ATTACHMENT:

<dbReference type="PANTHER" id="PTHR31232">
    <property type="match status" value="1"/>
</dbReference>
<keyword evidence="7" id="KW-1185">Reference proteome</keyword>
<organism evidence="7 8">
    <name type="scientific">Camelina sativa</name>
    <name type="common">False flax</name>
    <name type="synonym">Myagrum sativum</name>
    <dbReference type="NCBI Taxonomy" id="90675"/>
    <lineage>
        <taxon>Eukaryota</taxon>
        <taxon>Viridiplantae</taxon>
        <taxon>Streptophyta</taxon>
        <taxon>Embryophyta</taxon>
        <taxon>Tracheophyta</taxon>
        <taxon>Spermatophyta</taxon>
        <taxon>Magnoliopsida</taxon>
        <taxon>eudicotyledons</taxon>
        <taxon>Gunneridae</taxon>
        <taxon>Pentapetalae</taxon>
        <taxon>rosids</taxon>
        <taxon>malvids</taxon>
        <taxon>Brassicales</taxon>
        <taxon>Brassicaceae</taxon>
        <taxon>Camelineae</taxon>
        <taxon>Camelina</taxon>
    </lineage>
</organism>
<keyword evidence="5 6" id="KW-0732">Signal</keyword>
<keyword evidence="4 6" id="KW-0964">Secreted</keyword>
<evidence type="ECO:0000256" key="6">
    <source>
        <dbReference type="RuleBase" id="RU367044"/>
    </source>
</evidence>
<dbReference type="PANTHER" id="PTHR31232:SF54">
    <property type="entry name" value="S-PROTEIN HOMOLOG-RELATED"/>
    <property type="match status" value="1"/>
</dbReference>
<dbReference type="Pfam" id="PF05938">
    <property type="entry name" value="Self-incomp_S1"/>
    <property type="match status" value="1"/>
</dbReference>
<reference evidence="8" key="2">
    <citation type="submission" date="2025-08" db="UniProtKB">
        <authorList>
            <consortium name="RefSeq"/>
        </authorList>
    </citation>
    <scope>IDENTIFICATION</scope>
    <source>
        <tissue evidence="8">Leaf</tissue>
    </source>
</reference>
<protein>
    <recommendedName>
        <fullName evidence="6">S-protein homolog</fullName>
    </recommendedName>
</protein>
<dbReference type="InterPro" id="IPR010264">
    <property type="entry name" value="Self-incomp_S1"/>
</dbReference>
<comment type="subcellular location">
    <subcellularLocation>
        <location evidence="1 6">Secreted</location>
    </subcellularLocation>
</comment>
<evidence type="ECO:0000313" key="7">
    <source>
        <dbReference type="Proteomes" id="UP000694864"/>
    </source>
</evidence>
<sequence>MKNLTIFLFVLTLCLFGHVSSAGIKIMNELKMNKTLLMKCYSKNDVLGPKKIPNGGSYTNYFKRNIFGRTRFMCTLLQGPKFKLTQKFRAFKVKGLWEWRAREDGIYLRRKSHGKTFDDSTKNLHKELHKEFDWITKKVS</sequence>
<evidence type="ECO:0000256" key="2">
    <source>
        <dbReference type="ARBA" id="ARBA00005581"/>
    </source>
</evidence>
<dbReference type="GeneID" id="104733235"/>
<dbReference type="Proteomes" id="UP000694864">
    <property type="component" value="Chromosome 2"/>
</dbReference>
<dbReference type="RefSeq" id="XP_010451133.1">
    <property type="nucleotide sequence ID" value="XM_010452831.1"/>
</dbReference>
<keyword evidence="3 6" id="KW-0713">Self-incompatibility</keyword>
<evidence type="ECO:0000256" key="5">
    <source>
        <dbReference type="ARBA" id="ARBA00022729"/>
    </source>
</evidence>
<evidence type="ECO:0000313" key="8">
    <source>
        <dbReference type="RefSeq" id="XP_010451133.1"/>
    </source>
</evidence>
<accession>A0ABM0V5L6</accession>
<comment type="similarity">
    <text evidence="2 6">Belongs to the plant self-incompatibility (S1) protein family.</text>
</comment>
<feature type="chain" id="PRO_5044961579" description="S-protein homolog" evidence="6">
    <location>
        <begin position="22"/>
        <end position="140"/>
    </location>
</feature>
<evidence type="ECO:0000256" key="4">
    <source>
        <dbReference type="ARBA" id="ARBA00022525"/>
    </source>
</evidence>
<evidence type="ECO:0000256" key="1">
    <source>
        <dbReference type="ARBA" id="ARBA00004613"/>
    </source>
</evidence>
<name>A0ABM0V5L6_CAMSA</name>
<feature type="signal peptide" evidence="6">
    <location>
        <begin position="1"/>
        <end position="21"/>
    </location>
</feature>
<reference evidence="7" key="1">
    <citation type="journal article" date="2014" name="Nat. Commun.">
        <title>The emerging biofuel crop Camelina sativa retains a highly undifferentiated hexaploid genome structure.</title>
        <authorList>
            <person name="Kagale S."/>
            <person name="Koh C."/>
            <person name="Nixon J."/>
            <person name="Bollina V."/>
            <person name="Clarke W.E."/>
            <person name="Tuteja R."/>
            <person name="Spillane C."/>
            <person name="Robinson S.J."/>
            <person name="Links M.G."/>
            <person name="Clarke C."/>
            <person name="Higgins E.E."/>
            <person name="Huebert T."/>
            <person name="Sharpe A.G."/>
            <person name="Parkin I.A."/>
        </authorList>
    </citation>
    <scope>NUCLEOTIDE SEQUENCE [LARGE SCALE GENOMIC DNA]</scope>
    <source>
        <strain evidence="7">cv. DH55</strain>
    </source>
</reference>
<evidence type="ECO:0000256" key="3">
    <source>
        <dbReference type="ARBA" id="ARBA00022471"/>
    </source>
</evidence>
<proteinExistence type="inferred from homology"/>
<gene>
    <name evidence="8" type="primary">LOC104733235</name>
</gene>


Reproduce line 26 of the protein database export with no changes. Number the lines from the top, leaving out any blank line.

        <taxon>Camelina</taxon>